It seems to be Free Pass Day for Microsoft today, as, in the wake of its Windows 10 and Hololens announcements from last night, everyone's raving about the future of the software giant and thrilled about having another screen to stick in front of their lifeless faces all the time.
Shortly we'll have Oculus Rift, Sony's Project Morpheus head-mounted gaming system, this new Microsoft hologram thing and plenty of other face-strapped oddities to keep us from having to make eye contact with nutcases and get closer to Minecraft than ever before.
To me, this new VR rush -- it was the future in 1993 as well, you know -- seems to have more in common with the push to force 3D on us, again, a few years back. It's technology for the sake of it, because someone invented it and wants to get rich out of it, not some massive leap forward people actually want.
They're clumsy, you look silly with one on, they're bound to be a bit of a pain on the eyes, you look silly with one on, they need accessories and cables, you look silly with one on, special forms of media have to be bought to use them, you look silly with one on, they're more fuss to use than the gaming set-ups we currently have and you look silly with one on.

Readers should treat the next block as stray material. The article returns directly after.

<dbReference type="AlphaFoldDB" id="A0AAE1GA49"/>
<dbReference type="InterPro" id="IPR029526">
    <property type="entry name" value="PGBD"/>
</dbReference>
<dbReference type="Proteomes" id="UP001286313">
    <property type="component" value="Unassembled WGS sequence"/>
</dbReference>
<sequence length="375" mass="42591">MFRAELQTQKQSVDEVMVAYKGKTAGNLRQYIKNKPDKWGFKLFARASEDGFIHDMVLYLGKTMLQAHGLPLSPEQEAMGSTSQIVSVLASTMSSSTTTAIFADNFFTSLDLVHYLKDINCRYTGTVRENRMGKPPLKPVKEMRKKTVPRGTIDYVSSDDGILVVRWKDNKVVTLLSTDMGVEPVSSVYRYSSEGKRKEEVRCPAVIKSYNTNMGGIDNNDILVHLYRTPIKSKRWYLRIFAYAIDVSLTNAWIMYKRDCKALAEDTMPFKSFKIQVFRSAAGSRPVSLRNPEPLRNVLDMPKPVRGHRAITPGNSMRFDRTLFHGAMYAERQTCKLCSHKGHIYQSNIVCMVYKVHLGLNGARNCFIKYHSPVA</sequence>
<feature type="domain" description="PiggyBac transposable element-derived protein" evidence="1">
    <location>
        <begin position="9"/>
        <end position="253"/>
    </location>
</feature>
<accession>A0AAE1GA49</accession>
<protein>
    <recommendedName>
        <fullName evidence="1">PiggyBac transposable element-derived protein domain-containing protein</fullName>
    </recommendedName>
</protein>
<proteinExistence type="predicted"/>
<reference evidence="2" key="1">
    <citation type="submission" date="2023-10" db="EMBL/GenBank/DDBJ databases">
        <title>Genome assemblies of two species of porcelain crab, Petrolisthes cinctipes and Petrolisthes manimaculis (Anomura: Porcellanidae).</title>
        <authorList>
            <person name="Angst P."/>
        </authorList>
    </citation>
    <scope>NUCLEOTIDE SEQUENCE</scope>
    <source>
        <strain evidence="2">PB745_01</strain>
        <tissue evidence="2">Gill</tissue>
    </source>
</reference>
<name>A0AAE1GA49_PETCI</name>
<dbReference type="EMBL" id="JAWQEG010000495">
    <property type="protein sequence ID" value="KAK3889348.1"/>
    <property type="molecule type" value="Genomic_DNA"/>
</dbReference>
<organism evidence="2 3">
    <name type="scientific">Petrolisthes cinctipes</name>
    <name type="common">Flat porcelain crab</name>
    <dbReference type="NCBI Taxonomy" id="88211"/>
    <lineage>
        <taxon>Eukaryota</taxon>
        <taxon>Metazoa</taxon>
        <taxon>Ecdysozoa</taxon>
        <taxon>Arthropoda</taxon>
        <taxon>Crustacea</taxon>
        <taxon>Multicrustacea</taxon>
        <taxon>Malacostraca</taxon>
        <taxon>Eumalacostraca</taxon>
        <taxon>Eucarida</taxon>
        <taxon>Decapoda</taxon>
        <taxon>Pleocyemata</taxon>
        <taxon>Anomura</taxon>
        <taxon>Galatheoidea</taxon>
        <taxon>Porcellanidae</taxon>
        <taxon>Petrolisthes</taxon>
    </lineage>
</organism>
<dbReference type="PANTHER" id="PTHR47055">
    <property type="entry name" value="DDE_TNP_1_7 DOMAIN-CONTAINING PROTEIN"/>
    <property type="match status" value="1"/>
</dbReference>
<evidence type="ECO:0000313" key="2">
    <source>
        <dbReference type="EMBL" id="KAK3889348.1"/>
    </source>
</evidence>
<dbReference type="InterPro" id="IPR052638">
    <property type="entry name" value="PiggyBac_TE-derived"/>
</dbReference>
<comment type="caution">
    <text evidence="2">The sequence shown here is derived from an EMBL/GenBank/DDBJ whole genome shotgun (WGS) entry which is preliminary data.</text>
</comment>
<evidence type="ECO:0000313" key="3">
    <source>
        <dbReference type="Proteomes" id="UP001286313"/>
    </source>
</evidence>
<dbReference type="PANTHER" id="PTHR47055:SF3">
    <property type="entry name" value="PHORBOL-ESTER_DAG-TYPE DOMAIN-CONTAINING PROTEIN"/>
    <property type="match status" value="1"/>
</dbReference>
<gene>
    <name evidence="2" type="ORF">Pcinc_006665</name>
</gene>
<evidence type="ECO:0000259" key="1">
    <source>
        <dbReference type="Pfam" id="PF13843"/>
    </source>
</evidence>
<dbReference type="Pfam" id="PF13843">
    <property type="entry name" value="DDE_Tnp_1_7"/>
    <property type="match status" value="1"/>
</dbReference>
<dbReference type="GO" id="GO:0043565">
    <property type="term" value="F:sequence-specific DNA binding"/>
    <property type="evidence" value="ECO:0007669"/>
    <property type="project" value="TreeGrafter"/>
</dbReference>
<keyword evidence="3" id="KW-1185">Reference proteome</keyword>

I have a Nintendos 3DS. I bought it to play Animal Crossing. The 3D mode was switched off after a few minutes, as it just interfered with the game. It didn't immerse me, it distracted me from it. I was moving my head around to examine the workings of the underlying technology, suddenly painfully aware that I was a 40-year-old man playing a little game about fishing that's probably for children. It broke down the fourth wall.
A headset will be the same. I'll be self-conscious while using it. Aware of its weight. Wondering if my ears are supposed to go above, under or through the side bit. Worried about the phone ringing and it being something important and me missing it because I'm walking around a virtual street being impressed by the head-tracking accuracy of my new toy. Concerned about the macular degeneration that having a screen pressed so close to my precious eyes may cause. And worried that, even though I'll only use it when I have the house to myself, I look very, very silly.
These VR and AR headsets are nothing more than novelty items to show off when the neighbours come round, or when your dad expresses an interest in what exactly it is that you do in your bedroom for 16 hours a day. They're for enthusiasts only, like narrow gauge railways and people who go hang gliding on the moors at the weekend.
And yes, they make for a good tech demo all right. I'm sure I'd be amazed by Oculus Rift or HoloLens or any of the other face-screens, but I'd be amazed in the same way I'm amazed by seeing a hippopotamus at the zoo. They're impressive things, but I know I wouldn't really want one in my house. And once the novelty has worn off I'll wish I'd never bought it back home with me in the first place, as it's becoming a bit of an embarrassment.